Wednesday, 2 October 2013

Have your veg and eat it

by Emily Barker.

Move over gay pride, Brighton is fast becoming the UK’s veggie capital as well.

Some of the best buffets in town are already dedicated to the anti-meat cause, including veggie-only curry houses in central Brighton and health-food favourite Foodilic on North Street.

Brighton is well known for its adoption of the latest fads: everything from vintage clothing to on-mass cupcake bonanzas (at least three cupcake shops have sprung up in the city in the last two years to join the likes of ChoccyWoccyDooDah on Duke Street).

Despite this vegetarian trend, however, last week saw the opening of the hotly-anticipated MeatLiquor restaurant on London Road.

Brighton’s very own version of the London-born restaurant was opened in the hope of attracting the city’s meat lovers to dine on its carnivorous menu of meat, meat and more meat.

Brighton MeatLiquor was even paid a visit by its very own celebrity - the London MeatLiquor’s Chilli Challenge champion.

The self-proclaimed Meat Man turned up to mark his territory, completing the challenge (a chilli dog, chilli burger and chilli fries in under ten minutes) in a gut-wrenching six minutes.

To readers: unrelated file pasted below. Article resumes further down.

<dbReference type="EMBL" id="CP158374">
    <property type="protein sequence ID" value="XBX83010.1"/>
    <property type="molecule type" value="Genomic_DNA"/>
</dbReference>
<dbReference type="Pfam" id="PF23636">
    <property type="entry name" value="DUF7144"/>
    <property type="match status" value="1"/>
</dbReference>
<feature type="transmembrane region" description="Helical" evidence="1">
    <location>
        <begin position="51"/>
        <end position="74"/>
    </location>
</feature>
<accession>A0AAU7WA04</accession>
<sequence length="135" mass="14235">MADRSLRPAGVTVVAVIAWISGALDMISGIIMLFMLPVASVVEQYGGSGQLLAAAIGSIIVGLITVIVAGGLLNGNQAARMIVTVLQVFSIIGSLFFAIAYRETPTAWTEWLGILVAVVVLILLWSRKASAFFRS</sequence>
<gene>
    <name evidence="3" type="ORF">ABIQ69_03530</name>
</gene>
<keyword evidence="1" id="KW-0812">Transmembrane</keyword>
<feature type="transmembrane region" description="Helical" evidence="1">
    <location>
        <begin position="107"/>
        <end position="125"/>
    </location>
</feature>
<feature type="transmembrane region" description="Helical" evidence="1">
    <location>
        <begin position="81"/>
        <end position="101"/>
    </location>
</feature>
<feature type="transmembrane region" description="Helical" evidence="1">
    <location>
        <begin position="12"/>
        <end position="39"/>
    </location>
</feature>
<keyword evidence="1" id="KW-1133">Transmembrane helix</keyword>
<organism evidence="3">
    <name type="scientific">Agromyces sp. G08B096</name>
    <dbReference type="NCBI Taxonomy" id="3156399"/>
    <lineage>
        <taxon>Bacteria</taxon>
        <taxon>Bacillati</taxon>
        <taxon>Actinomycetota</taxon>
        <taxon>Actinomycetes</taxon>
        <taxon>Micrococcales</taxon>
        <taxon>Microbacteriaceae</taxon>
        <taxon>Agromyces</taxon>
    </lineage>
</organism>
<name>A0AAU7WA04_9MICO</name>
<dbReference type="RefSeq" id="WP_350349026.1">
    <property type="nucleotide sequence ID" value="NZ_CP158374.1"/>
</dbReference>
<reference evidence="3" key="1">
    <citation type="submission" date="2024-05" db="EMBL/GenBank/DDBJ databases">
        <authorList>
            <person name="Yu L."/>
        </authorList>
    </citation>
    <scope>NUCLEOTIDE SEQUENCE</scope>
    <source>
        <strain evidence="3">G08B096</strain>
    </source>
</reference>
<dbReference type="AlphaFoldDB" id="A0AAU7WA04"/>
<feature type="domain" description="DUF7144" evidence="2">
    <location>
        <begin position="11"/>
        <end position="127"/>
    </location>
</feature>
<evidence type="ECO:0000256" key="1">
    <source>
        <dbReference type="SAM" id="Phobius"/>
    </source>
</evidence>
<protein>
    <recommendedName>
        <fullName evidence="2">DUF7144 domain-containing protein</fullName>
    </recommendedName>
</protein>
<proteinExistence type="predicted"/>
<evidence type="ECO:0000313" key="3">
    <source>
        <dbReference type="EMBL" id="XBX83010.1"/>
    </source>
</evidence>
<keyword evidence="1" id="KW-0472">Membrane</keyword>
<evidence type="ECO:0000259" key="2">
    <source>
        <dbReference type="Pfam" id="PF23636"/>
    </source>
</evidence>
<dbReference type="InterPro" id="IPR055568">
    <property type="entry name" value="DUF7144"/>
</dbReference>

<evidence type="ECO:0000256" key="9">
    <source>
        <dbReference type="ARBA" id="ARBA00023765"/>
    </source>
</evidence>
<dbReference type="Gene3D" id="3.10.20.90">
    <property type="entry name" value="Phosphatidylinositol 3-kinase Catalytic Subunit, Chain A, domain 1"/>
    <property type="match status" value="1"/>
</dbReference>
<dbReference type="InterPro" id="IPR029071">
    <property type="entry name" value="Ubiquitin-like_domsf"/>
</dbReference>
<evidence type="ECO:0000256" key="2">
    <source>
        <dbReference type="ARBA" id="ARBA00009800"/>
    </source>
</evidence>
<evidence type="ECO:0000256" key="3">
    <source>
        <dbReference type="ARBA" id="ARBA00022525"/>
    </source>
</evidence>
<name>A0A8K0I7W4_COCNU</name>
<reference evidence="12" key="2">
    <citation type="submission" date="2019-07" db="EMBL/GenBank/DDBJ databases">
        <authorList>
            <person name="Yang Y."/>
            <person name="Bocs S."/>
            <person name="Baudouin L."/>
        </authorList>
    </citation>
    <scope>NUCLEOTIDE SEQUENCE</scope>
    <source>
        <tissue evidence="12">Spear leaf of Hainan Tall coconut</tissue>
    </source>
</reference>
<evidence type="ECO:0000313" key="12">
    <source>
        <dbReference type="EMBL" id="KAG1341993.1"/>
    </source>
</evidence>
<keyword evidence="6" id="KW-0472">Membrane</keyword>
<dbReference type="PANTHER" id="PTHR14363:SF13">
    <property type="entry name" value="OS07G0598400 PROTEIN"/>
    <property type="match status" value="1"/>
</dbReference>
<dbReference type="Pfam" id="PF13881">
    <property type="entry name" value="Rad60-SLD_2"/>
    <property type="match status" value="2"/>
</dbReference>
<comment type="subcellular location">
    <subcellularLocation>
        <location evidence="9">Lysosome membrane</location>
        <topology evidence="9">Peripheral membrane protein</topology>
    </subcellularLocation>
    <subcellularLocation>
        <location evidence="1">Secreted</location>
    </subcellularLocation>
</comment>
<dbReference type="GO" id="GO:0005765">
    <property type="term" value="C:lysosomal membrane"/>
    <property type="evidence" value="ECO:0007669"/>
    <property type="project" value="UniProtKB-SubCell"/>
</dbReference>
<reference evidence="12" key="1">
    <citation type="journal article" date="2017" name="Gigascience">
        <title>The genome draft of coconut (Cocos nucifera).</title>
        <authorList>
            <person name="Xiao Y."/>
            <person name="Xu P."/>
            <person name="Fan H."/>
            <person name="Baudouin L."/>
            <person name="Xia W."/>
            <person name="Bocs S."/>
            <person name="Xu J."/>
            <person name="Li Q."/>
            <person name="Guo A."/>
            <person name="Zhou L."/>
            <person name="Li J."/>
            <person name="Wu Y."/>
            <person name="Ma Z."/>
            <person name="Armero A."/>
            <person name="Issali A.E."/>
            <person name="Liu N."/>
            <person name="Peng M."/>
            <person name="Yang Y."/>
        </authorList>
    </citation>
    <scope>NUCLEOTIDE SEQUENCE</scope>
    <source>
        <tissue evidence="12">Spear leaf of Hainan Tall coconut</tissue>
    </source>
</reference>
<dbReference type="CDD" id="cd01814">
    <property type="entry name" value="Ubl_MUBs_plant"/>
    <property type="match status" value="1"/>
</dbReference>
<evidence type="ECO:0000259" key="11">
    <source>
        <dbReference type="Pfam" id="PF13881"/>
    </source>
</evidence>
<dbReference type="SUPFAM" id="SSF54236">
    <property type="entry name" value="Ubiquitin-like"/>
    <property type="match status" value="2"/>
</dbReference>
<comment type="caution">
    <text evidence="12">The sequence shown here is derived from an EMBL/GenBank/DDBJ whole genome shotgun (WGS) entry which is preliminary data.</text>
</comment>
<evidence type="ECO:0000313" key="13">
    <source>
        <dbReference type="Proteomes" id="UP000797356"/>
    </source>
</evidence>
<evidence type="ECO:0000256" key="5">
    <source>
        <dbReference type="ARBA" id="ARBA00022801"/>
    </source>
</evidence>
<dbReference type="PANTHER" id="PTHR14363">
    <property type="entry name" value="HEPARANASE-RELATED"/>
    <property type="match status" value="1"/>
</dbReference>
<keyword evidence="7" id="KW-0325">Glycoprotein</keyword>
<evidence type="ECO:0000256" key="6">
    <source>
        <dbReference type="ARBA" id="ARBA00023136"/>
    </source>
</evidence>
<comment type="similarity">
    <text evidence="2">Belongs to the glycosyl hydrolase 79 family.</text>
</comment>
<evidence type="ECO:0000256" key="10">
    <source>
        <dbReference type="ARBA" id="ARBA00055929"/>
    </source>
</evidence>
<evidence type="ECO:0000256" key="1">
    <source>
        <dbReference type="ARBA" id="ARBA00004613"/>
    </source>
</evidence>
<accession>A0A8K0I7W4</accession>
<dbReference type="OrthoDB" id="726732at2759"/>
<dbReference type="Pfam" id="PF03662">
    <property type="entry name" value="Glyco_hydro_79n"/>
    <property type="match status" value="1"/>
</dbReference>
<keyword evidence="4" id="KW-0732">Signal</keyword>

Local students have raved about the colossal size of the onion rings on Facebook and tables have been booked out to enjoy opening week’s half price deal; but the hype of the meaty comeback has done little to dent the veggie domination in Brighton city.

With over 600 restaurants in Brighton and Hove (making it second only to London in restaurants per person) at least a tenth of those are dedicated to the worship of salad, beans and all things veg.

The Lanes is a particularly good vegetarian hot-spot with an abundance of cafes and eateries serving solely or mainly vegetarian-friendly dishes.

North Laine in particular is also home to the infamous Infinity Foods where hippy mothers have been found wiping the shelves clean of organic baby food and recycled nappies.

The vegetarian trend seems set to stay, as eating well and being health-conscious has become a way of life for the nation as a whole.

With obesity levels soaring throughout the country, Brighton is at the forefront of the eat-well campaign, waving the flag for organic produce and five-a-day.
The weekly Churchill Square farmers' market is bursting with fresh and healthy local produce; Brighton Food Festival makes an appearance every year to promote fun and wholesome eating; and more permanent markets like Hove-based Taj (the Asian fresh food supplier) and the Falmer Farmers' market site have proved more popular than ever with locals and tourists.

Cutting meat from your diet seems to be a student’s way of keeping down the food budget, but the high supply and demand for veggie food in the city shows no sign of stopping.
It seems meat could be off the menu for a while to come.

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